Editor's note: ESPN.com's Graham Hays is tracking every move of the Green Bay Phoenix on Thursday and Friday as they navigate through the Horizon League tournament in search of an automatic NCAA tournament bid. Through constant blog entries and photos, Hays will chronicle what takes place in between practice sessions and games, and who the personalities are behind the players we merely see on the court. Check back throughout the next two days for more updates.
GREEN BAY, Wis. -- It looked like Green Bay hardly broke a sweat in winning its first game in the Horizon League tournament. The nation's 11th-ranked team jumped to a 55-16 halftime lead against Loyola and eased to the finish line for an 86-35 victory behind 23 points in an economical 22 minutes from senior Celeste Hoewisch.
But after the fans had drifted contentedly into the fresh spring snow outside, and even as players mingled with family and friends by the court, the laundry room in the depths of the Kress Center told a different story.
"I love to serve and be there," said Green Bay sophomore and team manager Nellie Schafer as she glanced down at the recently worn jerseys in her hands, and added almost as an afterthought, "Even though it smells sometimes."
The Phoenix earned the right to host Wednesday's quarterfinal, as well as the remaining rounds of the tournament, by compiling an 18-0 record in the league, winning all but four of those games by double digits. And as long as they remain in contention for a seventh tournament title in 10 tries since the Horizon League was born out of the old Midwestern Collegiate Conference in 2001, I'll be behind the scenes with them to offer an all-access look at the program.
As it turns out, even the program's dirty laundry is to its credit.
If you want to know what enables Green Bay, a mid-major collection of largely local kids, to put itself on the cusp of the top 10 and a top-four seed in the NCAA tournament, you could certainly start with the defense that forced 24 turnovers against Loyola, or with the individual talents of Hoewisch and Kayla Tetschlag (the Horizon League Co-Players of the Year) and likely future POY recipient Julie Wojta, among others.
You could also start with the story Tetschlag told recently on senior day about a moment that took place early in her junior season, when Schafer was a nervous freshman in her first days as a manager. Sitting in the locker room before practice, Tetschlag had tied one shoe when she paused to continue a conversation before she tied the second. But as she talked, she felt a slight tug on the untied shoe and looked down to find Schafer tying the laces.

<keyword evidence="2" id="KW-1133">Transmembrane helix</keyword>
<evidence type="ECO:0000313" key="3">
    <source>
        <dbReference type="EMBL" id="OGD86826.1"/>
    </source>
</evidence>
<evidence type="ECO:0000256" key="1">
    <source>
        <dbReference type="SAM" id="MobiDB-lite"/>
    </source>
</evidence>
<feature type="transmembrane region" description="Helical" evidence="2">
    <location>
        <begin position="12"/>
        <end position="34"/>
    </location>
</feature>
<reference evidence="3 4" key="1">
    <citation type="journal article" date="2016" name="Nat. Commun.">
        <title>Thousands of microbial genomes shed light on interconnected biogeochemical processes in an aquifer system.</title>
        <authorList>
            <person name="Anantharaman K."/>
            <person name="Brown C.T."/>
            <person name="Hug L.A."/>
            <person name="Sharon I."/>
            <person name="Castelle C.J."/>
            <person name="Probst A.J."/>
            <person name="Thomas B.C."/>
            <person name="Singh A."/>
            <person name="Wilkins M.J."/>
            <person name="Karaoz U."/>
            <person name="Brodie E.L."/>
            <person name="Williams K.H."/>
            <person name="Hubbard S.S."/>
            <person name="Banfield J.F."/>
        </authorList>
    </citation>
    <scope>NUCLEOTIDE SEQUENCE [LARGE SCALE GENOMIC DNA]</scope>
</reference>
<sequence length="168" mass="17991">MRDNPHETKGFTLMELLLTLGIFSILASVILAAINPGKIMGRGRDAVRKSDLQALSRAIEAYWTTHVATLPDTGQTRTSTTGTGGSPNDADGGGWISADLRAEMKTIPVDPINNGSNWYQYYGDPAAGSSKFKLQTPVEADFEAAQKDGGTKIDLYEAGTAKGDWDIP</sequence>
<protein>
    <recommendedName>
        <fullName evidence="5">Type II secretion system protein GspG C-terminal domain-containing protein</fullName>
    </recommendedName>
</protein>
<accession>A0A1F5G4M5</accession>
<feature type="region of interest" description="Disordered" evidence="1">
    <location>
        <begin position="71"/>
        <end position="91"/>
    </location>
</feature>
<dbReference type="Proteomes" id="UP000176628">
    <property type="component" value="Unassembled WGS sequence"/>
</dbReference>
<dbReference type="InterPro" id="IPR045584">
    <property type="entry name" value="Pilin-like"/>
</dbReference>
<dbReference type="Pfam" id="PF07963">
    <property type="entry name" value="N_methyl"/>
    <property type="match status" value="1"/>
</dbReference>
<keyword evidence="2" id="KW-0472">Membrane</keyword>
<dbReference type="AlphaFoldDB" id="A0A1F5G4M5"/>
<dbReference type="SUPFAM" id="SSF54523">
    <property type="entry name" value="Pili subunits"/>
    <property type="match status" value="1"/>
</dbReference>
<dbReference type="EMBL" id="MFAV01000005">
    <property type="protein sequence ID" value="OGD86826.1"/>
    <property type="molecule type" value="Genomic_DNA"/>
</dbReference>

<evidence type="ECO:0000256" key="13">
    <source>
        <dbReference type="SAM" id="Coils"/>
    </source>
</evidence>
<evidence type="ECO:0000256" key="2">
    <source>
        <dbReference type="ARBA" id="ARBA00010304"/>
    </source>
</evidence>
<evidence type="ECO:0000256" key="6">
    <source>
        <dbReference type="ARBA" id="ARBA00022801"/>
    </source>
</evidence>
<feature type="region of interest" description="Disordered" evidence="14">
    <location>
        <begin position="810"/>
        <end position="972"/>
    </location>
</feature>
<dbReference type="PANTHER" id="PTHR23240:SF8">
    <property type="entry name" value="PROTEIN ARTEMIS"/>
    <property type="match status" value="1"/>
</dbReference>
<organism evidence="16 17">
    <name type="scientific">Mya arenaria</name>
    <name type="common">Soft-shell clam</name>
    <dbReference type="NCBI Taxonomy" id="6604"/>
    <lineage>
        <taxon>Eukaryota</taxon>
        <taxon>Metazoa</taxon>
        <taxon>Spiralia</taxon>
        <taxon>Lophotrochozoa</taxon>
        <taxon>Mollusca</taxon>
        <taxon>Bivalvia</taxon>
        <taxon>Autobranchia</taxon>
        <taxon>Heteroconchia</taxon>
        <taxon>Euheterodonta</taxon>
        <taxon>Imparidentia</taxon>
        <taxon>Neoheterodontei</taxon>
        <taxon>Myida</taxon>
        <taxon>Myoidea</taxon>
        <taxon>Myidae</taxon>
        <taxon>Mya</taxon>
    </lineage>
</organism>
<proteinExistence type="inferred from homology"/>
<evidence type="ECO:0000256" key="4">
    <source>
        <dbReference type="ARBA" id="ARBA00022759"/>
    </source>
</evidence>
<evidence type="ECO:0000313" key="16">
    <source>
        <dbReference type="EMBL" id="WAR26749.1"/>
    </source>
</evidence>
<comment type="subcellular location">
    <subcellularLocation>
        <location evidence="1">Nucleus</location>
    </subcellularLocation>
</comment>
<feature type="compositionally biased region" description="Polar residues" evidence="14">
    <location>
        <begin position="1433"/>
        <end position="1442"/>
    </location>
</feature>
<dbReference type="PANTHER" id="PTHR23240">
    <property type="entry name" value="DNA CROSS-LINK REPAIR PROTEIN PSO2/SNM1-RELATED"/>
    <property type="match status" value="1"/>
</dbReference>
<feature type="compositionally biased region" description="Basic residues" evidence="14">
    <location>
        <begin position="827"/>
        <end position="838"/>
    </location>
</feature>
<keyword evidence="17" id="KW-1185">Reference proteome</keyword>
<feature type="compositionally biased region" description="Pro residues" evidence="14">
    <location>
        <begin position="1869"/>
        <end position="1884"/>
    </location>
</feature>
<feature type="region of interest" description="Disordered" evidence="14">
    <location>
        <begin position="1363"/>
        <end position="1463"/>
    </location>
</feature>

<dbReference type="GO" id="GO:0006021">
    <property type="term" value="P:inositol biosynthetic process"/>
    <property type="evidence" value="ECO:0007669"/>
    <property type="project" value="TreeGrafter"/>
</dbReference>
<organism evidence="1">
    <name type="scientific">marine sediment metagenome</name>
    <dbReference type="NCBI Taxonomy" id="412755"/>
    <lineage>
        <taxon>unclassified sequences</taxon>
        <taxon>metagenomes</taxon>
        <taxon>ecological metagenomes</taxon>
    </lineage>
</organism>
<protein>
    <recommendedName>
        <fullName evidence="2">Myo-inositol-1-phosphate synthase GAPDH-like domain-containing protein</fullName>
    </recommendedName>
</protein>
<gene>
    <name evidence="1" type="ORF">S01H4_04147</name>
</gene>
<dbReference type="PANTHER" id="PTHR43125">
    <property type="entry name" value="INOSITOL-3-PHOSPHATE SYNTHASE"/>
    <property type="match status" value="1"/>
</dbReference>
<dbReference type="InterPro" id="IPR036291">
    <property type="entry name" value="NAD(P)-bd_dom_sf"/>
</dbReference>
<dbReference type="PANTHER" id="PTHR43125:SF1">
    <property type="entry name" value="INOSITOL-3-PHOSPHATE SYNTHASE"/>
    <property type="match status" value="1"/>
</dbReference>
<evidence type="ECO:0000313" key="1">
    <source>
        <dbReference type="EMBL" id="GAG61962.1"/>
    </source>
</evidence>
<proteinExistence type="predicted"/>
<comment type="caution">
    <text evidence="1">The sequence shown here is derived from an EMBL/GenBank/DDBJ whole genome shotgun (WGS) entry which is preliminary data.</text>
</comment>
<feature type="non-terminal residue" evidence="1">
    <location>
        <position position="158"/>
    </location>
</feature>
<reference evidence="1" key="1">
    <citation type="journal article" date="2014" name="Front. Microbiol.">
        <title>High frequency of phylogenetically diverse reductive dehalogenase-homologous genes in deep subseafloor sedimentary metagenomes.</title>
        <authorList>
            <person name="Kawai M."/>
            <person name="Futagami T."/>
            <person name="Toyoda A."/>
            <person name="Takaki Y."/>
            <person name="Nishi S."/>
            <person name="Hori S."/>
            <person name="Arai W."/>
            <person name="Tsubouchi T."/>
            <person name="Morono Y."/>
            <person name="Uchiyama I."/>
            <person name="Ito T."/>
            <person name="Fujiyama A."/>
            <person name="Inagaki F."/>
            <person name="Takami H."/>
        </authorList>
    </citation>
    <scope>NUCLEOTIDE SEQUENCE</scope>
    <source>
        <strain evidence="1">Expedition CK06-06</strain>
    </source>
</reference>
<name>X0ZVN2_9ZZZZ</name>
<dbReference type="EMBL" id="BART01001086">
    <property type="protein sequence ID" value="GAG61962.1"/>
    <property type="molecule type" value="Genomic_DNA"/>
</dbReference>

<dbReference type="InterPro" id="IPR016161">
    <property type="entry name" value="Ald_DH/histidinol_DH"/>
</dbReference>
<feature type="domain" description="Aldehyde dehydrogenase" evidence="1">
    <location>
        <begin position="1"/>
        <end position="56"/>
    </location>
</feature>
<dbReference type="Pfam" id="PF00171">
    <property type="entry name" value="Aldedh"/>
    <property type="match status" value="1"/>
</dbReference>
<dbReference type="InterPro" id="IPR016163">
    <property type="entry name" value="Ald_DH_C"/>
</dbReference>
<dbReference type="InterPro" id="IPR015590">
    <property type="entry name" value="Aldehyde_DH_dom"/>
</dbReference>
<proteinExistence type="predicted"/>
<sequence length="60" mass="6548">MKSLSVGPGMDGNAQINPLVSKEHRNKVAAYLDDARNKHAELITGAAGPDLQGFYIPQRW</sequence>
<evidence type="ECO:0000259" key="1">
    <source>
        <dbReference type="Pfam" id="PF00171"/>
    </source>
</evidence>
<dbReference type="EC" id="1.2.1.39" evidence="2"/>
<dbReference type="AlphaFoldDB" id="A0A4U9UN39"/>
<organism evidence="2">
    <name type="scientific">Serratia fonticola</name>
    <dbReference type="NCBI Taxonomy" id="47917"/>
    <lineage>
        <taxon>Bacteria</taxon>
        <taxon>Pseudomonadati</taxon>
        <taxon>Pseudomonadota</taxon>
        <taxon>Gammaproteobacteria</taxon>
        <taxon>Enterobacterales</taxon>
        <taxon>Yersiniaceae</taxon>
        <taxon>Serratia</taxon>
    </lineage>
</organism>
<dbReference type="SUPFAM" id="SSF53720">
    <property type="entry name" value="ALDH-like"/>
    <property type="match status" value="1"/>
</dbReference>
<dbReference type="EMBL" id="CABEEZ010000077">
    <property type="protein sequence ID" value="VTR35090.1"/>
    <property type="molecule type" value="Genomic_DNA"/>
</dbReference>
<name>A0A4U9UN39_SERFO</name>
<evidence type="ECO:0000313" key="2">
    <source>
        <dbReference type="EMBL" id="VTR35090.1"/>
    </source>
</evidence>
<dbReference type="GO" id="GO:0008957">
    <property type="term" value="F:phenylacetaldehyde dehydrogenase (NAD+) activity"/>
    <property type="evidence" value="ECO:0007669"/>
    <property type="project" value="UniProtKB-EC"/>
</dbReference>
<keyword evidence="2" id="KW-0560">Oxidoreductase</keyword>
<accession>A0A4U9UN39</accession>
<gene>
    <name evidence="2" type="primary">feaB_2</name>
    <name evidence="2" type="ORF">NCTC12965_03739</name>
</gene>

As managerial attentiveness went, it was a step or two beyond handing out a cup of water. And while it was a small moment, it's often those that leave a lasting impression.
"It was just a gesture that totally illustrates her as a person, and how she goes above and beyond for us," Tetschlag said Wednesday.
As part of a program built with kids and staff from Wisconsin and its neighboring states, Schafer came to Green Bay from the comparatively far-flung land of Wichita, Kan. Drawn to Wisconsin by family ties, primarily a grandmother with whom she was particularly close, Schafer said she originally hoped to play basketball at Division III St. Norbert but ultimately jumped at the chance to become a part of the Phoenix program as a manager.
She didn't understand just how much a part of the program until the same grandmother passed away from breast cancer in the fall of Schafer's freshman year.
"They meant so much for me when they were there for me at that time," Schafer said.
The entire team showed up for the funeral.
"We didn't know her all that well, but we knew she was close to her grandma," Tetschlag said. "We just did little gestures here and there, just to show her that she was part of our family and we were going to embrace her."
Now Schafer takes care of them, perhaps not to the extent of prowling for untied laces, but in just about every other respect. As on this night, she's usually among the last to leave the Kress Center, not letting the small matter of a looming midterm in Western Civilization deter her from making sure her players will look their best for Friday's semifinal against Wright State.
"It's something that bugs some people, the time commitment, because I'm kind of like a student-athlete," Schafer said. "All my classes are scheduled around practice time; when they drive to places, I go with them, so I miss school. But I wouldn't trade it for the world. They're some of my closest friends."
As it turns out, a lot of sweat behind the scenes goes into making things look easy, as Green Bay did when the lights went on Wednesday night. And if you want to understand what allows a team to win on the court like Green Bay does, you need to understand the people involved off the court, from the senior star wearing the jersey to the sophomore manager taking care of it. Welcome to Green Bay.